These days, toyland has a digital bent
The children come day after day, lining up in the cold and snow on Main Street in Midland, Mich., to wait their turn to enter Santa’s house and whisper their Christmas longings to the jolly man in the red suit.
Sure, children still want trains and dolls and Legos and other playthings of the type that Santa might make in his North Pole workshop. But their passion for playing with toys seems to be diminishing at earlier and earlier ages.
A recent survey of 1,000 parents with children between 2 and 10 found that more than half planned to buy a tech item for their children this holiday season. About two-thirds of those planned to give a tablet or smartphone, according to the survey, which was taken for PBS Kids.
It is a confounding situation for toymakers, which, according to the Toy Industry Association and statistics compiled by NPD Group, have barely managed to eke out any gains in the past few years. And there is no super-hot, must-have toy this holiday season.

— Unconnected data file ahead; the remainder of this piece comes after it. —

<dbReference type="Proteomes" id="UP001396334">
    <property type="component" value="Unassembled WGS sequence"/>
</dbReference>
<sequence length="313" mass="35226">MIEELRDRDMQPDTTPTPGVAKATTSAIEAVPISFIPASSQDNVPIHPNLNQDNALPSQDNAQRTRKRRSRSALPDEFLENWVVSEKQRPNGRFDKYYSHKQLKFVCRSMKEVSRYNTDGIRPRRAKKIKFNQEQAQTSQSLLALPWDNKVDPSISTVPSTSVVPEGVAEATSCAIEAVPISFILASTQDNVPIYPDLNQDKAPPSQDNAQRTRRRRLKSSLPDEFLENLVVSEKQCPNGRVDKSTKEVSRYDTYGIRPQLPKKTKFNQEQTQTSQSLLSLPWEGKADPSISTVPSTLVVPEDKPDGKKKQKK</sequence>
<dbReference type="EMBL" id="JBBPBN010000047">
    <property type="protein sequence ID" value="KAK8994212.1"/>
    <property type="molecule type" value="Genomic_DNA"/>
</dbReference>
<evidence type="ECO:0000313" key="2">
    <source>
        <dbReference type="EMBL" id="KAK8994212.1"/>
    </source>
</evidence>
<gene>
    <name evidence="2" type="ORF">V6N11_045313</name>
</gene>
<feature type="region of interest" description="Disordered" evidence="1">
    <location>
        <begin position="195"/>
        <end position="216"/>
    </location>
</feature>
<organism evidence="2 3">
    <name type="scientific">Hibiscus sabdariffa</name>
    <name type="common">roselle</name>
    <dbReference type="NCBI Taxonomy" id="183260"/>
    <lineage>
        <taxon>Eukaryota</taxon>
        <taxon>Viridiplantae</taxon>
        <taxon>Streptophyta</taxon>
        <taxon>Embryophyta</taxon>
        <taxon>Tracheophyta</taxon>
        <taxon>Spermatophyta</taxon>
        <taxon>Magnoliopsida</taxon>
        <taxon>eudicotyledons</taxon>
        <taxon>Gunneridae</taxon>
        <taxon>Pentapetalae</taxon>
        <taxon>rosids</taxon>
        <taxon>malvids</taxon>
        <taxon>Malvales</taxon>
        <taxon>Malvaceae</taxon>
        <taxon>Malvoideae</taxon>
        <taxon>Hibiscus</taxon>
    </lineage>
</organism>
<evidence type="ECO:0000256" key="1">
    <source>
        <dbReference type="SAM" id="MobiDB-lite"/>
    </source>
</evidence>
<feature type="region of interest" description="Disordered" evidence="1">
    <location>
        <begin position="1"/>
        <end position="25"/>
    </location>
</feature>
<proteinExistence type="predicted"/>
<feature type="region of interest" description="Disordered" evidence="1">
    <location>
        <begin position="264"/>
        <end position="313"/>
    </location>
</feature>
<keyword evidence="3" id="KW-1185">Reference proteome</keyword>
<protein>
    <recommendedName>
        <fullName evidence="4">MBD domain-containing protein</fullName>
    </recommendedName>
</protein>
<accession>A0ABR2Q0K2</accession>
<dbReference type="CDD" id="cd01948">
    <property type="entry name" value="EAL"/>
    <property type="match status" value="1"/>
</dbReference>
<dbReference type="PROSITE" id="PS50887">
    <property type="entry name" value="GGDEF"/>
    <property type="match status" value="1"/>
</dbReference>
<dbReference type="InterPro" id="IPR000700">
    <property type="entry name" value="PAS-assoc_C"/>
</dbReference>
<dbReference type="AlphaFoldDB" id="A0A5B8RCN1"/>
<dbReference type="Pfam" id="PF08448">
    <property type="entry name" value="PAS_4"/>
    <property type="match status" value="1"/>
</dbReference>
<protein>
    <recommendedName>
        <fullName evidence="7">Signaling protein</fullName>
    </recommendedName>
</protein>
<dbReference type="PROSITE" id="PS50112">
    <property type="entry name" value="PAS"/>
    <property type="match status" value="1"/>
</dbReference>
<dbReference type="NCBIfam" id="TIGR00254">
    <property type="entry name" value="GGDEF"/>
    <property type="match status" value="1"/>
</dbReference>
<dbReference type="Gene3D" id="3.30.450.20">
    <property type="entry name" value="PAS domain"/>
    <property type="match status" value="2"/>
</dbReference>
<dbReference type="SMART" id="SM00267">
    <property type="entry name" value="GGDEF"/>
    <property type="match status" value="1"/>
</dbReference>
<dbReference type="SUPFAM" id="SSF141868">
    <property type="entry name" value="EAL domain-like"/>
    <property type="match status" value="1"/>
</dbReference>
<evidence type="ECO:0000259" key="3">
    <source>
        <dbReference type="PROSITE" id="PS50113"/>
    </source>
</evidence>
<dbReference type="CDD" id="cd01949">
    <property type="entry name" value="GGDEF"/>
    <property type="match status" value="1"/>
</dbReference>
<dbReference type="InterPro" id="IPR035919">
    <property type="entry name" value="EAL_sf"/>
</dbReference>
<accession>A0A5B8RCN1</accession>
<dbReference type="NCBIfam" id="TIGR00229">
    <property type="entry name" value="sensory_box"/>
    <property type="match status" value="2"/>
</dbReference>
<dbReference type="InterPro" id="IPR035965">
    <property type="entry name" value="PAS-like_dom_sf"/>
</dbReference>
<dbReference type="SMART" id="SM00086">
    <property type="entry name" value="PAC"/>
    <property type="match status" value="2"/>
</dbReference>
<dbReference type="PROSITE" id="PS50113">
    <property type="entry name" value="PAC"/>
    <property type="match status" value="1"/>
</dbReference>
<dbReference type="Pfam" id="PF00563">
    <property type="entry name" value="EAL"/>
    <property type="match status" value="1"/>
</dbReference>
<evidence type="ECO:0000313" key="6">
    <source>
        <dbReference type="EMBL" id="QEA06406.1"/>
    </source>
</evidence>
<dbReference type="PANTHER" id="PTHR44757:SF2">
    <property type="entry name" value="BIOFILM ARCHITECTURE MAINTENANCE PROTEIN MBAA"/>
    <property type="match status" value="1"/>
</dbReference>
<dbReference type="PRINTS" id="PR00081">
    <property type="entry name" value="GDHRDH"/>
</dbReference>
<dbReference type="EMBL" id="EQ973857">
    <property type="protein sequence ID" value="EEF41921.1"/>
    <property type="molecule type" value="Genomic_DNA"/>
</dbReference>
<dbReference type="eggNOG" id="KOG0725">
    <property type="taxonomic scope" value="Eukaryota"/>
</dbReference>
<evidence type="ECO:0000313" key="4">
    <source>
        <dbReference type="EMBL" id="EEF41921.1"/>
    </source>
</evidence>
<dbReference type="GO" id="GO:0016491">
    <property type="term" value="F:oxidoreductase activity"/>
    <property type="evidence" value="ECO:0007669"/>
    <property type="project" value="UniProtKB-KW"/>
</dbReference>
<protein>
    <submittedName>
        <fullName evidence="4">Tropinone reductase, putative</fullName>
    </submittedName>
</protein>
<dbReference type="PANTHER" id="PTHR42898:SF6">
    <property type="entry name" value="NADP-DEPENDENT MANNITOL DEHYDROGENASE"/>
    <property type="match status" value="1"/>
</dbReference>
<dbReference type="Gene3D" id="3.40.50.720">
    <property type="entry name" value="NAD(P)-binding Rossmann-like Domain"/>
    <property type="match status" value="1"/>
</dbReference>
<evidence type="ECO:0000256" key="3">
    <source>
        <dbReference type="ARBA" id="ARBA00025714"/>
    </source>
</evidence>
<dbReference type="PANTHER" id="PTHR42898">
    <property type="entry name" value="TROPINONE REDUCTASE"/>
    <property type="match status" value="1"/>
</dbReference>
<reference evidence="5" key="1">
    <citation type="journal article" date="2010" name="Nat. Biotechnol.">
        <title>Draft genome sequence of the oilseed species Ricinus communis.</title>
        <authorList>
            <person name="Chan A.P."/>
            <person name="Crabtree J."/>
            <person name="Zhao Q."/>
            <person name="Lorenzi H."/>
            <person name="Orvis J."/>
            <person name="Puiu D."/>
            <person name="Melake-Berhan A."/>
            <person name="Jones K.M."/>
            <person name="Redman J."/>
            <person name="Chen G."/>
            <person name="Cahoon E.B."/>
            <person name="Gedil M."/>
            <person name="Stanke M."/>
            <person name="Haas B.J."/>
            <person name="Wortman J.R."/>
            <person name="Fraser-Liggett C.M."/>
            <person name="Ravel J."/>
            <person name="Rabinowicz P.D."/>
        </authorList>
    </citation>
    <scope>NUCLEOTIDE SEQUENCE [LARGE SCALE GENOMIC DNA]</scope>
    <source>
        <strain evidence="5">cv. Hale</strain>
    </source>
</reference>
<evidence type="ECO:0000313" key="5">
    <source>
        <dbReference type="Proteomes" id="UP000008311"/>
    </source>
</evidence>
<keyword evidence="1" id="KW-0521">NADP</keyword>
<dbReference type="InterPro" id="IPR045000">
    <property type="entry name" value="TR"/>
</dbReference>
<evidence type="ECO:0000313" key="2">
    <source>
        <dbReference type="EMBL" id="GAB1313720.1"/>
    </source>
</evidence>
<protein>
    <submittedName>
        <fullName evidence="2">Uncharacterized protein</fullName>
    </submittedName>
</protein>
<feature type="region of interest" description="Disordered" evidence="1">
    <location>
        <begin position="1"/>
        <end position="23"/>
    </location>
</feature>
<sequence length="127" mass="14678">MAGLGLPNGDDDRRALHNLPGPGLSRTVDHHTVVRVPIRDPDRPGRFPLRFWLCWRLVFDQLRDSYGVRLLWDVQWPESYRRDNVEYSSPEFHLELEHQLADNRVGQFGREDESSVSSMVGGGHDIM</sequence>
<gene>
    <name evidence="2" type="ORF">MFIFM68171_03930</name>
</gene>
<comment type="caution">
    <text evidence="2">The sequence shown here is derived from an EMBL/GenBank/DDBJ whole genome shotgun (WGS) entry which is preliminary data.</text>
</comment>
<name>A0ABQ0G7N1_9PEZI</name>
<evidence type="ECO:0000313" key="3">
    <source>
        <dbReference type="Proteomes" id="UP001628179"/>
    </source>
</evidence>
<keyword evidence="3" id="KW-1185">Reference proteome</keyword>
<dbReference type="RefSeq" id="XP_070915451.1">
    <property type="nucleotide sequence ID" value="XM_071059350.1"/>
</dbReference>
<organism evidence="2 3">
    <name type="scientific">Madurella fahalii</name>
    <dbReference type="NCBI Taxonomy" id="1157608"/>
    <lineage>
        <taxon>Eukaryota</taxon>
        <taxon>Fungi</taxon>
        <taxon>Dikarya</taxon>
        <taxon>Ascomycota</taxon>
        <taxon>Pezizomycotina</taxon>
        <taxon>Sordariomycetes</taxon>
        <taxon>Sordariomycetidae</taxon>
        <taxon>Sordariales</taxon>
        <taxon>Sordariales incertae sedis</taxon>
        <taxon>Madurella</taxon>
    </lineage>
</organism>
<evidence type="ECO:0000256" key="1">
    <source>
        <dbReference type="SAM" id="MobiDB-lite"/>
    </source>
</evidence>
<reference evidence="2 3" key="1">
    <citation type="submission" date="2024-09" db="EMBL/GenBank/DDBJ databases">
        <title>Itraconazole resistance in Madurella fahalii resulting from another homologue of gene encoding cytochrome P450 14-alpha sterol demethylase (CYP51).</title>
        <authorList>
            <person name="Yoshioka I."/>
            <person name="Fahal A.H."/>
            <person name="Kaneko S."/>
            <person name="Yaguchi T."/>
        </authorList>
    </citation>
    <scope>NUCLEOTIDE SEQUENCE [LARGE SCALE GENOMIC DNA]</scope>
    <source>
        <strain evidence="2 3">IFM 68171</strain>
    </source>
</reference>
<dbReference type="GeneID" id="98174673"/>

Instead, some in the industry are trying to get a piece of the tech action. For the first time, Toys ’R’ Us introduced hands-on tablet displays in many of its stores, including iPads and Samsung tablets. The company has even developed its own tablet for young children, the Tabeo e2.
But as the holiday shopping season is wrapping up, some parents have resisted.
The Easy Bake Oven, which celebrated its 50th birthday this year, has been a strong seller at Walmart in recent weeks. Hot Wheels is having a good season, industry experts say, as are the Barbie Dream House and Teenage Mutant Ninja Turtles. Even Mr. Potato Head is still around.
“In many ways, retro is being fueled by the virtualization of toys,” said M. Eric Johnson, dean of the Owen Graduate School of Management at Vanderbilt University, who has studied the toy industry.
“I think there’s a mindset in a lot of young moms that a physical toy is a good thing, it’s almost a backlash to the popularity of the app,” he said. “So they head down the toy aisle, and they find something they remember.”